The Real Business of the Summer
Although I am Welsh and an ex-rugby player, I still want the English football team to win international competitions, even, perhaps, at the expense of Wales. I can admit to this feeling because in soccer England has a much better chance of winning a trophy. It`s over fifty years since the Welsh squad, which included the legendary brothers, Mel and John Charles and Ivor and Len Allchurch, played in our only appearance in the World Cup finals in 1958.
Of course, it`s a different matter when Wales play England at rugby.
So, as I write this post in the aftermath of our Suarez-inspired defeat, and our departure from the competition via Costa Rica`s surprise victory over Italy, I am sad but not gutted. Perhaps, over the years, I've come to expect the dashing of my unrealistic hopes. 1966 seems such a long time ago.
We played well against Italy and deserved a draw. Unfortunately, we stuttered against Uruguay and deservedly lost. Slip-ups in defence cost us both games after we had twice hauled ourselves back into contention. It's truly a global game now, if Costa Rica can beat Italy, and Spain, the world champions, also fail to progress beyond the group stage.
If it means an early return home, at least we can concentrate on the real business of the summer, that is, the foray into the transfer market to assemble a squad capable of doing well in the Championship ... and to off-load the dross.
Naturally, while fans like to see their national team do well, I would argue, if somewhat controversially, that far higher in their order of priorities is the success of their club. Indeed, I am on record as having bargained with the footballing gods to allow WW to stay in the PL (and, when that didn`t work, in the Championship) in return for the Welsh rugby team losing every match in the Six Nations tournament.
Why is that? It must be due to the influence of the solid local loyalties with their deeper roots over more amorphous national ones. I was born a Welshman but grew up 8 miles from Molineux and saw the team week in, week out from the age of nine, sixty years ago. I only watched the Llanelli Scarlets play rugby when my parents took me to Wales to visit our relatives, so there was no competition.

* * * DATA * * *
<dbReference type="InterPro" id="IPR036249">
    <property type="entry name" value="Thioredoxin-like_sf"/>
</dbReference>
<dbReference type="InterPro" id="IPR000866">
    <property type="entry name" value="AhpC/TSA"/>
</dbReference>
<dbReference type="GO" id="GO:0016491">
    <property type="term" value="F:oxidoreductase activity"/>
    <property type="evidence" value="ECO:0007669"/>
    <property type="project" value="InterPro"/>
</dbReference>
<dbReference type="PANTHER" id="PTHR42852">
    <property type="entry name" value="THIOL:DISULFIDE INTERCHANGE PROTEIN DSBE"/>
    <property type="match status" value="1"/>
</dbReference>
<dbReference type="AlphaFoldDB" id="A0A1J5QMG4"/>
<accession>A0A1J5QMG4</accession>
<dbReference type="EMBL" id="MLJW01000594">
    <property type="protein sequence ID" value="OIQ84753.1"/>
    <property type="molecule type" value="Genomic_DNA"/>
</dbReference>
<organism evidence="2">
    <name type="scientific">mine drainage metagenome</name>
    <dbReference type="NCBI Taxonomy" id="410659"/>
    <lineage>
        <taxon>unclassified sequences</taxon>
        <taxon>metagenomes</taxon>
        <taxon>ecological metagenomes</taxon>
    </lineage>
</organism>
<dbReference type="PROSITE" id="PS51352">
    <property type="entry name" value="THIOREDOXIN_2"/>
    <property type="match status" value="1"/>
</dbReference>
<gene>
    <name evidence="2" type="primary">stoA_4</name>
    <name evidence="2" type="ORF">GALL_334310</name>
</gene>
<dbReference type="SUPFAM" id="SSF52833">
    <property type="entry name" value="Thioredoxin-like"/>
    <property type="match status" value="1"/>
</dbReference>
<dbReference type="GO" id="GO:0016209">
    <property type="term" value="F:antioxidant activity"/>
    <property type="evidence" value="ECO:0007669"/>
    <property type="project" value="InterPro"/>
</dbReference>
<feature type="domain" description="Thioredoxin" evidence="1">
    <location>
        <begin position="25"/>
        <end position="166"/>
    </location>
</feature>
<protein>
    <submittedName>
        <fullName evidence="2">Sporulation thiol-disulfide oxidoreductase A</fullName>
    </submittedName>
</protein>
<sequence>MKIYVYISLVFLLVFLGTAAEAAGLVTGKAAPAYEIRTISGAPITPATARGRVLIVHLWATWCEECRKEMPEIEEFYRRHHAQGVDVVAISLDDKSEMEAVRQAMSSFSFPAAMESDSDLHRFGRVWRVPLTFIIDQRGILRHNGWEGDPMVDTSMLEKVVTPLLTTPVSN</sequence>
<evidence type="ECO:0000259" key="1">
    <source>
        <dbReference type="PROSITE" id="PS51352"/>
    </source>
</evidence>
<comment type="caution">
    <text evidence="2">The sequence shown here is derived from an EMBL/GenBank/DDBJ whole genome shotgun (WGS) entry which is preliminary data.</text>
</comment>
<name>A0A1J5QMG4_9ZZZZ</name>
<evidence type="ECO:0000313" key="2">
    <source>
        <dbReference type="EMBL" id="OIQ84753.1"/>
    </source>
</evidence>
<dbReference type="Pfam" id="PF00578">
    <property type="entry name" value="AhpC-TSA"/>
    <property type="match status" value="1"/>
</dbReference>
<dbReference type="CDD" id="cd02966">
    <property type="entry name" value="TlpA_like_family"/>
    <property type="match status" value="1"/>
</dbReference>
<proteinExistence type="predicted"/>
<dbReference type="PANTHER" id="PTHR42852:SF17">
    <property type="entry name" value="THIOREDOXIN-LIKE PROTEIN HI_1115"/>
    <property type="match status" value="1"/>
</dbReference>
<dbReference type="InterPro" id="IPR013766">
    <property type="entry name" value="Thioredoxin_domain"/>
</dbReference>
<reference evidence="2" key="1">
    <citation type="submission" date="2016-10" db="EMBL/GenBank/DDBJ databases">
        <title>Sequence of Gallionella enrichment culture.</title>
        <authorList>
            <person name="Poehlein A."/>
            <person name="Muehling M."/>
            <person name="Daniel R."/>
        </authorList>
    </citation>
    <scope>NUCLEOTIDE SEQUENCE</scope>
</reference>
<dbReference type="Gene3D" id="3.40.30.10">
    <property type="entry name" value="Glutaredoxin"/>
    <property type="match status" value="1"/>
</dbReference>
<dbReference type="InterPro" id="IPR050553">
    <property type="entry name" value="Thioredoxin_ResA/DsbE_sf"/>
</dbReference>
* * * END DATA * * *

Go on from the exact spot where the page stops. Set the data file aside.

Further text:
It helped that not only was the WW team of the fifties the best in the land but arguably the best in Europe as a result of the success achieved against all-comers in floodlit encounters at Molineux. But, it would not have mattered had the team been rubbish. The immediacy of the experience, reinforced by regular visits to watch the lads play, imprinted itself indelibly on my consciousness, even when I had to move many miles away for work.
I supported England in soccer but occasional internationals played at distant Wembley, which I never saw in person and rarely viewed on a neighbour`s T.V., did not have the same attraction. I saw even fewer Welsh games. But I did see Wolves win the F.A. Cup in 1960.
I also knew the Wolverhampton players better than many of the English internationals, though, naturally, I cheered on the Wolves contingent in the team- Williams, Slater, Wright, Flowers, Clamp, Broadbent, Wilshaw, Hancocks and Mullen, for instance - when they played for their country.
But, I identified them with Wolves rather than England because I watched them every other week at Molineux not at Wembley. I stood within feet of them behind the goal on the South Bank and had badges of all of them pinned to my old gold and black scarf.
Most fans do not habitually wear their national identity on their sleeve, merely dusting it off, together with the crosses of St. George (or the Welsh Red Dragon), whenever an international tournament looms. How soon will the flags be removed from the cars and put into storage, along with the nationalistic sentiment, now that England have been so unceremoniously dumped out of the competition?
On the other hand, the focus on the events in Brazil has not made us forget our concern for the fortunes of WW. Speculation surrounding the potential signings has continued unabated on blogsites. if it appears more muted than is customary at this time of year, it is not due to the fans` lack of interest but rather because among the cadre of soccer managers the transfer market is in suspended animation until the competition is over ...or, at least, England's involvement in it.
In this respect, England`s exit means that we can now return to what really matters: building a WW team that is competitive in the Championship and even challenge for promotion. Coincidently, KJ has just returned from his holidays (had he anticipated England`s demise?), which means that he can get on with the task straight away.
I look forward to real progress being made over the course of the next couple of weeks without the distraction of worrying about results on the other side of the world. If I can write with comparative equanimity about England's poor performance, a bad season for Wolves would leave me feeling really gutted.